Alumni spotlight: Leah Fremouw from the corner office

Leah Fremouw
Leah Fremouw

Leah Fremouw (B.A.’08/H&S; M.P.A.’10/GPA) has always preferred the view at the ground floor.

Perhaps that’s why she’s made a career of tackling startup roles and initiatives in organizations like CarLotz, Virginia Community Capital, TEDxRVA and Impact 100 Richmond. 

She recently embarked on her boldest move yet as the new CEO of Bridging Virginia.

Bridging Virginia is an emerging community development financial services institution (CDFI) that specializes in providing qualifying small businesses in the metropolitan Richmond area with low-interest, long-dated loans as well as other capital and services.

The organization began in 2020 as an effort to provide financial services to Black-, women- and minority-owned small businesses that had been disproportionately hurt by the coronavirus pandemic.

“Bridging Virginia works to address longstanding disinvestment by investing in people and communities that have been left behind by mainstream finance,” said Fremouw. “The national call for economic justice, which has become louder and more pronounced by the pandemic, has made our work, and the work of all CDFIs, more salient than ever.”

Fremouw assumes the helm of Bridging Virginia following a highly successful tenure as the senior vice president and director of innovation at the region’s behemoth CDFI, Virginia Community Capital. Established in 2006 with a $15 million seed investment from then-Gov. Mark R. Warner, VCC managed over $486 million in assets and drove an estimated $1.8 billion in economic impact in the commonwealth in 2021.

At VCC, Fremouw’s responsibilities included leading a lean but mighty team of experts delivering specialized financial and technical assistance to individuals, organizations and nonprofits in a highly entrepreneurial role.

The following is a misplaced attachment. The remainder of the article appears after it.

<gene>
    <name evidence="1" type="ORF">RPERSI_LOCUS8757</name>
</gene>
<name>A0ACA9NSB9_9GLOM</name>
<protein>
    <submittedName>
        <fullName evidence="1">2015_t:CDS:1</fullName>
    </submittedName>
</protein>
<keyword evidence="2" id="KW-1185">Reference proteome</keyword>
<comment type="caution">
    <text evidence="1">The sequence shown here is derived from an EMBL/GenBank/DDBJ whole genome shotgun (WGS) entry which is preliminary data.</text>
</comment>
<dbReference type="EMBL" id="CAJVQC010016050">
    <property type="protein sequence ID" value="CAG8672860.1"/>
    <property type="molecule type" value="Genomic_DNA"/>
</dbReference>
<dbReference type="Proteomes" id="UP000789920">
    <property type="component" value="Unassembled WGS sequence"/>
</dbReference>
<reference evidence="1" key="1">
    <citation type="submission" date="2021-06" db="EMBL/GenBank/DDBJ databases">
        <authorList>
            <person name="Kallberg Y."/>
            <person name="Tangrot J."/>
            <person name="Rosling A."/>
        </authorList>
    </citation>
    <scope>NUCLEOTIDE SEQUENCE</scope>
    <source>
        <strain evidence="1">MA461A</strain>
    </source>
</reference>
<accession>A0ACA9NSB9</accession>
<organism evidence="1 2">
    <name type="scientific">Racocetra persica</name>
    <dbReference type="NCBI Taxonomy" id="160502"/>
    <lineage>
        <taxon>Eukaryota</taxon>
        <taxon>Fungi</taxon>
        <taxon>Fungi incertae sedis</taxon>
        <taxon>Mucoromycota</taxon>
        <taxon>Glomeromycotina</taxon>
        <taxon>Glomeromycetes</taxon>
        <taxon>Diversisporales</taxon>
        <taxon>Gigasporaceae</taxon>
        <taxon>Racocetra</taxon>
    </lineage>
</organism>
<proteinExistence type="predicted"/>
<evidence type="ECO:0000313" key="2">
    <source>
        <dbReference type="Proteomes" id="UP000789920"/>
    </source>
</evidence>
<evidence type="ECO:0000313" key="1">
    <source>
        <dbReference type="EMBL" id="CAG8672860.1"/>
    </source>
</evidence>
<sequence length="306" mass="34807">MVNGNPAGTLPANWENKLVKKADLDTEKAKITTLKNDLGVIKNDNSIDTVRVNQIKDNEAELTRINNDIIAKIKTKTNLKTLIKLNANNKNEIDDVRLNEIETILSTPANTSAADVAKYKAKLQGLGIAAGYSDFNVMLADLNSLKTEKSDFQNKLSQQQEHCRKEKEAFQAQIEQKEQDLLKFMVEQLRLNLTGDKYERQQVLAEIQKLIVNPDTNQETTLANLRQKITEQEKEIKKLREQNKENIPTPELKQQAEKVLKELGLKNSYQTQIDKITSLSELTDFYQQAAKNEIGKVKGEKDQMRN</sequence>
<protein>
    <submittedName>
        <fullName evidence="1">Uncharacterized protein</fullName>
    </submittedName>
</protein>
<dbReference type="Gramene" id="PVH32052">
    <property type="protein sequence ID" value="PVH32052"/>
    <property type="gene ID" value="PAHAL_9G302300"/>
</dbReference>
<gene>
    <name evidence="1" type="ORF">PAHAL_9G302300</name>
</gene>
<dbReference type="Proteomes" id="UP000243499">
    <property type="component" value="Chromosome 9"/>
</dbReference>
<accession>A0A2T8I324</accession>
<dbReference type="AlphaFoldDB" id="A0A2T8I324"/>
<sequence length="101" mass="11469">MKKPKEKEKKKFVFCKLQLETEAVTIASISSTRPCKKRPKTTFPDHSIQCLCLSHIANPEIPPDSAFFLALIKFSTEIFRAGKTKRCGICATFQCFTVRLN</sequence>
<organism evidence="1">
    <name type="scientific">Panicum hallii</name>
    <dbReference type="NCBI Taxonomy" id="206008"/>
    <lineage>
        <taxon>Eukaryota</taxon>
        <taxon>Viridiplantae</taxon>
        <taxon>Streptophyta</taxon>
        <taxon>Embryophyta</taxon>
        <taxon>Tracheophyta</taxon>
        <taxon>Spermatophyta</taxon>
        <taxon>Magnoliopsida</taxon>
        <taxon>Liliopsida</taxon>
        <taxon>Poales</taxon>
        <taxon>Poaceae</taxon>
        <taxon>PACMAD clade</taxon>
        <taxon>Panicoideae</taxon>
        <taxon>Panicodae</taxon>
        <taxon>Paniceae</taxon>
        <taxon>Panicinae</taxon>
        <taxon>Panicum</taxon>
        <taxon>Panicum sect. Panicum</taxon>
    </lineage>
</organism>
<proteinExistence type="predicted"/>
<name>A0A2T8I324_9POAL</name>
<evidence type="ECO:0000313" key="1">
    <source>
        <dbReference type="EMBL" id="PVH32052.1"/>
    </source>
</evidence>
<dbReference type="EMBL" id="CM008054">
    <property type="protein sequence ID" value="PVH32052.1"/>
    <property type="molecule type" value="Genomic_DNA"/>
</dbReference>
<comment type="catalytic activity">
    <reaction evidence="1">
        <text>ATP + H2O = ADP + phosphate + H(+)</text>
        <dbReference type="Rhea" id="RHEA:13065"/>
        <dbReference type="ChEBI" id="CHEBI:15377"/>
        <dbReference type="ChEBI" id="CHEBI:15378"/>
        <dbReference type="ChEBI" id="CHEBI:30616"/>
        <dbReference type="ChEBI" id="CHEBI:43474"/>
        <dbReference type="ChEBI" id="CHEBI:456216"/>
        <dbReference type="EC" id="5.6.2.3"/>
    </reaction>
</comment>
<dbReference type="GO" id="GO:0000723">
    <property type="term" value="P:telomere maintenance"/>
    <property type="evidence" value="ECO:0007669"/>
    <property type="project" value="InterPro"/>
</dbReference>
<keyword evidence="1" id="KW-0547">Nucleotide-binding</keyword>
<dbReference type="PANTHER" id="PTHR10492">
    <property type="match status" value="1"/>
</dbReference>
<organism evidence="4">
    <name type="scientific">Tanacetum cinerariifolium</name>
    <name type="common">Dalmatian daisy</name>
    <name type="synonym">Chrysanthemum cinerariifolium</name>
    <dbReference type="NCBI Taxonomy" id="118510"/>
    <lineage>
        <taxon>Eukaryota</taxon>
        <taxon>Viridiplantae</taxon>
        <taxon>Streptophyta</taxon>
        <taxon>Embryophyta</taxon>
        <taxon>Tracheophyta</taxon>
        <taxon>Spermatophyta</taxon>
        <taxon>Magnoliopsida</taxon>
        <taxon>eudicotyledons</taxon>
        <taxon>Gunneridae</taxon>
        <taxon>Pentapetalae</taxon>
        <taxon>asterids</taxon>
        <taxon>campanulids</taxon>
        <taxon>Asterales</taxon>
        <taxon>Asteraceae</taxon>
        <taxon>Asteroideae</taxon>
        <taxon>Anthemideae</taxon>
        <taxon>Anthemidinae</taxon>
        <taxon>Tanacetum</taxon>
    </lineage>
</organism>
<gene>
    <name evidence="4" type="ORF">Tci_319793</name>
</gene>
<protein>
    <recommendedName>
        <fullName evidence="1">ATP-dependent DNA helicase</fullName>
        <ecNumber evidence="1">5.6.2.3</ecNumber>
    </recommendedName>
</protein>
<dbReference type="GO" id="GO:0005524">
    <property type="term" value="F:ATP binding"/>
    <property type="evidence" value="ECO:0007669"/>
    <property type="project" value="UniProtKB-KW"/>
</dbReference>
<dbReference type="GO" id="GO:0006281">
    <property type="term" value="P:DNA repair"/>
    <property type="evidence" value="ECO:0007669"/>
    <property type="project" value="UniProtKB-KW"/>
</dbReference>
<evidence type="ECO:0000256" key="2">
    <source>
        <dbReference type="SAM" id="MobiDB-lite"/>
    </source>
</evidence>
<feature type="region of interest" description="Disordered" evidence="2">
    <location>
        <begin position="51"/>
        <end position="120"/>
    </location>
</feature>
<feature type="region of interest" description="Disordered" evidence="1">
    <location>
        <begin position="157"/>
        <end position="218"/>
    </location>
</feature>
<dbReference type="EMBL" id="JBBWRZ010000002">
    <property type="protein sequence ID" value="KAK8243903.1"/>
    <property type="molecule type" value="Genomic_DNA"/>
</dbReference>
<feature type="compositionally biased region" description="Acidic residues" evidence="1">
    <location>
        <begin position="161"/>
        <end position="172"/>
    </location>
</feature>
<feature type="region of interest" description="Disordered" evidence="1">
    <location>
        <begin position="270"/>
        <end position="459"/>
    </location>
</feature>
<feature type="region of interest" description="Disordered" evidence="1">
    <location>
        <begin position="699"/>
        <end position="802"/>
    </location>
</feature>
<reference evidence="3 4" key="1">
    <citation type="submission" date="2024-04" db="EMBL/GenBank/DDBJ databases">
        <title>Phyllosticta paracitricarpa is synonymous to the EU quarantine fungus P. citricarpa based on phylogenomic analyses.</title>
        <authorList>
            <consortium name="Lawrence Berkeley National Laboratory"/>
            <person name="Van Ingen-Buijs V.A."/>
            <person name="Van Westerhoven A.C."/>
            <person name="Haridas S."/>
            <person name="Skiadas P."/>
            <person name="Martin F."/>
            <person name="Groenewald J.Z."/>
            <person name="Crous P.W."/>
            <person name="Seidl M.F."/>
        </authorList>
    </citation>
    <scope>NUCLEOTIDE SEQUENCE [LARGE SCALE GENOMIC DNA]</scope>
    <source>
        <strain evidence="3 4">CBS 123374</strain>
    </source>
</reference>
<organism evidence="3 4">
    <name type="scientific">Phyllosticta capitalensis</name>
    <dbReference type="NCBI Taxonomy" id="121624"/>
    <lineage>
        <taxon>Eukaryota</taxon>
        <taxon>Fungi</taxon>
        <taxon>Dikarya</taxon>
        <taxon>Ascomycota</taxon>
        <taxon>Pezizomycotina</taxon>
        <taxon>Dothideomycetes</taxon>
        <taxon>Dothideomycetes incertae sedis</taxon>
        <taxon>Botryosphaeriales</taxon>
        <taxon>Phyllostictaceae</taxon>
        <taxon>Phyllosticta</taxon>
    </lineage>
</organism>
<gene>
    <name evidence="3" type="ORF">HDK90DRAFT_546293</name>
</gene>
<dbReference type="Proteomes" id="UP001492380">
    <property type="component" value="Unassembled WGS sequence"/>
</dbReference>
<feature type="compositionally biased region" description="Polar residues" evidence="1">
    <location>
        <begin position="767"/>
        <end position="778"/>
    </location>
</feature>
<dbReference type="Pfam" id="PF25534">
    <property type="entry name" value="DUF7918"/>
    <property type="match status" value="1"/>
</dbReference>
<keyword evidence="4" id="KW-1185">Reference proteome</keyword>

“Leah is a powerhouse of energy and talent who is driven by an unwavering social consciousness,” said Wilder School Dean Susan Gooden. “Whether she is pumping weights or pumping ideas, Leah always hits the mark. I remember her as a student in our MPA program and one of our early Wilder Fellows in 2008. She epitomizes the best of Wilder School alumni and I look forward to following the rise and impact of Bridging Virginia.” 

Her plans for Bridging Virginia include expanding the organization’s services beyond collateral enhancements to include direct lending of up to $50,000 to small business owners in the early phases of business development. Fremouw also hopes to add real estate financing to Bridging Virginia’s suite of services and to expand its clientele to include burgeoning industries in the region.

Then, of course, there’s the prospect of staffing. As Bridging Virginia’s first full-time employee, Fremouw will have the opportunity to leave her imprimatur on virtually every aspect of the organization.

It’s the perfect opportunity for a self-described “builder” who has fully embraced the CDFI industry and her unique role as a community leader within it. 

“Sometimes, the challenge is in adjusting expectations and in helping the partners to understand that in the same way that when an industry like coal leaves a region and the economic forecast worsens gradually, progress is likewise incremental.”

She counsels that many factors must align to make a community investment successful, and the most important of these is consistency in focus and action. 

Fall 2022 / In this issue